Moving the needle from theory to practice was at the heart of AIAG’s 2016 Corporate Responsibility Summit, held April 27-28, 2016, at the Suburban Collection Showplace in Novi, Michigan. Speakers addressed a variety of CR topics, providing the latest information to help participants build a business case for sustainability.
In this second of a five-part article series, here are some highlights from a presentation on lightweight constructions and tires.
iPoint Systems’ Andreas Schiffleitner and Pirelli Tire’s Maureen Kline talked to attendees in a breakout session about approaches to life-cycle assessment in the supply chain, focusing on lightweight constructions and tires.
Schiffleitner said that vehicle weight has increased with each generation as a result of addressing the need for greater quality, safety, and added features. This is what is propelling the trend to lightweight strategies, particularly in Europe where companies are looking for multi-material or hybrid designs. “The trend is all about assessing the environmental impact of a product and its sub-parts,” he said.
Of course, designing with an LCA approach is important, but ultimately, it depends on where the vehicle is at the end of its life. “That problem is being addressed through better recycling processes that are now coming to market,” he said. “That’s where we are headed now.”
Kline joked that while suppliers are focused on life-cycle assessment “because the OEMs want us to,” there is actually a long list of reasons to put your resources there, including cost reduction, product improvement, and even shipping decisions based on LCA. “Pirelli uses sustainability as a competitive advantage,” she said.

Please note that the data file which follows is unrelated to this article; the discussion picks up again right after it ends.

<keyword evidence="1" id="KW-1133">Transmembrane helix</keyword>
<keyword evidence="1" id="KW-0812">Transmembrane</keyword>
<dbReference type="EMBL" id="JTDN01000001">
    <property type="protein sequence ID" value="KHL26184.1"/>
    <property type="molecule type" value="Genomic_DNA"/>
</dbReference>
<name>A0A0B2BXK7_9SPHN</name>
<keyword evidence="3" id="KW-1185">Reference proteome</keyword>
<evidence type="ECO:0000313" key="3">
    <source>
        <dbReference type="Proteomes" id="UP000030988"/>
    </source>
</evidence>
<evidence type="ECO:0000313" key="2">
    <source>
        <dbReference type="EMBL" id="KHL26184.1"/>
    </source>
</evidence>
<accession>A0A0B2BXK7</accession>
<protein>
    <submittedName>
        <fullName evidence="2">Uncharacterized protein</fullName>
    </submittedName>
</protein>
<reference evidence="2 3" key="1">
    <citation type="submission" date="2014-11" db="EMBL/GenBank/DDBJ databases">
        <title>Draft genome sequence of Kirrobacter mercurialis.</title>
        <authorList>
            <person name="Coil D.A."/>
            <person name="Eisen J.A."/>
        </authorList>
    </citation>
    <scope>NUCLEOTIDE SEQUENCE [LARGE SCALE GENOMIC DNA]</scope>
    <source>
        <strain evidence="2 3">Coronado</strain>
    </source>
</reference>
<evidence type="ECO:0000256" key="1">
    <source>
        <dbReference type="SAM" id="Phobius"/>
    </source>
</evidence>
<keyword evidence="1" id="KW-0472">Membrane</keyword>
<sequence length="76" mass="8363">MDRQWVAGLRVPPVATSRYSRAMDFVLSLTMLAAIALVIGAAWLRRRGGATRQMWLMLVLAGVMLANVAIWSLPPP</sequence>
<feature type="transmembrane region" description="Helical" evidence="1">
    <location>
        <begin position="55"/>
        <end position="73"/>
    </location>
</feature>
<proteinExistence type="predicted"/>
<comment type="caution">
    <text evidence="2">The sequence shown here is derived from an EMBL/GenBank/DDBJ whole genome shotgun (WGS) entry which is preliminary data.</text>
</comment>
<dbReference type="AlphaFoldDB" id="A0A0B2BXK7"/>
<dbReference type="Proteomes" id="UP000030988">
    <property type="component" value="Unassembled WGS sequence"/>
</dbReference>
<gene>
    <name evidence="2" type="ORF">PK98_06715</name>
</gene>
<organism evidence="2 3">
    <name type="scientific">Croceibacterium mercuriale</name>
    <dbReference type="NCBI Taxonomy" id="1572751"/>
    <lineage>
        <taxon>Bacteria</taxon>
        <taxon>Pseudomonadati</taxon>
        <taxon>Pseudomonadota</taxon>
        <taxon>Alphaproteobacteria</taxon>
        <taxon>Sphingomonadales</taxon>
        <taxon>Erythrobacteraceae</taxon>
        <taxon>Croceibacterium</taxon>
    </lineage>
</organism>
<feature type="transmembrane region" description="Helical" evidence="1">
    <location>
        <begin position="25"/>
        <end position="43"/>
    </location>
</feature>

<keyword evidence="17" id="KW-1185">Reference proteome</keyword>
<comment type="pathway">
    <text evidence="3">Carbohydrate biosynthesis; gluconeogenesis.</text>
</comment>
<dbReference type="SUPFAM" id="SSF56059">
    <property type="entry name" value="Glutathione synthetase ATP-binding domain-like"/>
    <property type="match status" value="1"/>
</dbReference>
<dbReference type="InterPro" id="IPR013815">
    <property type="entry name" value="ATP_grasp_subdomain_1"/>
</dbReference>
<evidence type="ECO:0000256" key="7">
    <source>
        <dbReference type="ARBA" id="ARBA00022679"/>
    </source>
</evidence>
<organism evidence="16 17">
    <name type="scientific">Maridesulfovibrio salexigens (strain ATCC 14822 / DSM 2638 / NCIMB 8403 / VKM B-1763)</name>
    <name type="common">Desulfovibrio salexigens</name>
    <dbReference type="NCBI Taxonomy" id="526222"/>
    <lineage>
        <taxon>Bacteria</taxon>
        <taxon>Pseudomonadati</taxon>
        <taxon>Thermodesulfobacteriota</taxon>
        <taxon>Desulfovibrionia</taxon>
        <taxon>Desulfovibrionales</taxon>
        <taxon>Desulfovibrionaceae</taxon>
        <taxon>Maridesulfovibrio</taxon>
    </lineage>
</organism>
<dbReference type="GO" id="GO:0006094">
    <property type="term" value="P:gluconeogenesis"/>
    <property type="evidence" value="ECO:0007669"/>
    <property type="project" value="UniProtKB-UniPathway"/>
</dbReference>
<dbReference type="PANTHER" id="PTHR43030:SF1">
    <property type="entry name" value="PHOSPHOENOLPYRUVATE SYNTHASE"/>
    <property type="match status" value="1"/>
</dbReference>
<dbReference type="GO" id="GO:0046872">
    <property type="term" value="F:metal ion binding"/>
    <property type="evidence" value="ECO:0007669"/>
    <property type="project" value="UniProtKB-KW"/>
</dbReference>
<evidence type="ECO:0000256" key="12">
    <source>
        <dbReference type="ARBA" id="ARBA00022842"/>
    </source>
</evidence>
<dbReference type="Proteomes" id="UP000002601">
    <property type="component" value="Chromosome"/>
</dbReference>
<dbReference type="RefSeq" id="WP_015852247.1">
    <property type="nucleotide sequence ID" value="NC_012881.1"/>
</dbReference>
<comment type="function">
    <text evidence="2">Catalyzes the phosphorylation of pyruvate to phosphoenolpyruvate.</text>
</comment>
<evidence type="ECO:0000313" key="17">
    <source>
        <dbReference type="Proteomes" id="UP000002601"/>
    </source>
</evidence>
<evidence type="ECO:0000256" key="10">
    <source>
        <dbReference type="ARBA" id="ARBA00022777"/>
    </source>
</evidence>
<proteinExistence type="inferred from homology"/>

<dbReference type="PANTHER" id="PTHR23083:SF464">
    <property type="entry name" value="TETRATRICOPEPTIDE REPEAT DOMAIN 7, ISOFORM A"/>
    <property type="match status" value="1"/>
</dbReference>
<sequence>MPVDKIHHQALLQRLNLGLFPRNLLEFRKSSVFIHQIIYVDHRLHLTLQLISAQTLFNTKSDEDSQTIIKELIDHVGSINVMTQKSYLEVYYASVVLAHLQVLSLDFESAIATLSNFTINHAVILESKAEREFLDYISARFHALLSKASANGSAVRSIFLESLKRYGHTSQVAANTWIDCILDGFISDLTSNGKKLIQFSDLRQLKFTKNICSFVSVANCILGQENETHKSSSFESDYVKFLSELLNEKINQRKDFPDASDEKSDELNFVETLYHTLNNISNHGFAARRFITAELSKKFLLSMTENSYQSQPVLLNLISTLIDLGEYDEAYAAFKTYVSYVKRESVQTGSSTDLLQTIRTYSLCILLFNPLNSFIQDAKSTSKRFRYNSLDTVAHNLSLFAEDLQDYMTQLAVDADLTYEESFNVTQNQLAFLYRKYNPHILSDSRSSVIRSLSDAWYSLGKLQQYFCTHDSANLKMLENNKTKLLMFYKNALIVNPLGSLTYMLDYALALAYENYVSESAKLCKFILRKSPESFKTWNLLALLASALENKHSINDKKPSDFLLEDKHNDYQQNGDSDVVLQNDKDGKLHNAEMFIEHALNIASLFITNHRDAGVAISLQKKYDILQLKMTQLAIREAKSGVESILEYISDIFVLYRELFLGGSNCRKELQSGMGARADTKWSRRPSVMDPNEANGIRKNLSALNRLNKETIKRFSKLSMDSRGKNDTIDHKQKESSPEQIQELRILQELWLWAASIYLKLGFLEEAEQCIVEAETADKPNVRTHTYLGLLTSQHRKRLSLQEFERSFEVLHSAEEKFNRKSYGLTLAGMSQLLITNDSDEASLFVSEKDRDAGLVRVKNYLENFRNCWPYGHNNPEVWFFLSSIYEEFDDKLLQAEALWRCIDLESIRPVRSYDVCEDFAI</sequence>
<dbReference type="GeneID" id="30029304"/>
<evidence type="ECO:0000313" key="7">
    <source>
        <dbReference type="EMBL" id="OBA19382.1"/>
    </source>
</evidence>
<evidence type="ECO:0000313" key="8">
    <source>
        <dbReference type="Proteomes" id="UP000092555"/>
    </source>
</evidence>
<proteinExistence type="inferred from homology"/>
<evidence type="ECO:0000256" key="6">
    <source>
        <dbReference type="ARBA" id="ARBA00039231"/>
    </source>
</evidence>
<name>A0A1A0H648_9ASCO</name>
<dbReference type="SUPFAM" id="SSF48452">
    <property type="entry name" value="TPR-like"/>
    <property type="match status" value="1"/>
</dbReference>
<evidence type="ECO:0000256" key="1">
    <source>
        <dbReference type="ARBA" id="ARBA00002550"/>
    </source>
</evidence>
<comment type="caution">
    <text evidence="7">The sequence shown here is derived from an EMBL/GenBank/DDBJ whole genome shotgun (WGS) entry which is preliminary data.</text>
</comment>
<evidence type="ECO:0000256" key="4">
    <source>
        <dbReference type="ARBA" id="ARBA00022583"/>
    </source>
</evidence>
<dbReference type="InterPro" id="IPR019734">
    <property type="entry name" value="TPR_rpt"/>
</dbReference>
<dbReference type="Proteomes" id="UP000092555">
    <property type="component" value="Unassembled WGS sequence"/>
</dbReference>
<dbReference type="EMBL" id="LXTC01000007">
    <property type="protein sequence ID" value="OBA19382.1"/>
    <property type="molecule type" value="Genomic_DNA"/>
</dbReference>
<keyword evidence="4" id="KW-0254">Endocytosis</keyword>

Pirelli considers the social impact of LCA, “using tools internally to map all the way through the manufacturing stage to end of life," she explained. “We have set science-based goals. We now have a sustainability report integrated into our annual report. It’s important to investors.”
Kline said that even though very few tires are going to landfills now — because they are being used as fuel and in rubberized asphalt — Pirelli is looking to plants and synthetic alternatives to rubber. “Dealers say customers are starting to ask for more environmentally friendly tires,” she said. “Up until now, the perception has been that not many people care, so why bother? Now, Pirelli is measuring everything and going back to the supplier and saying, ‘Can you lower this level of x, y, or z?’”
Watch for Part 3 in the July newsletter. AIAG members can access all the presentations from this year’s Corporate Responsibility Summit online at www.aiag.org.
Carla Kalogeridis is AIAG’s e-news editor.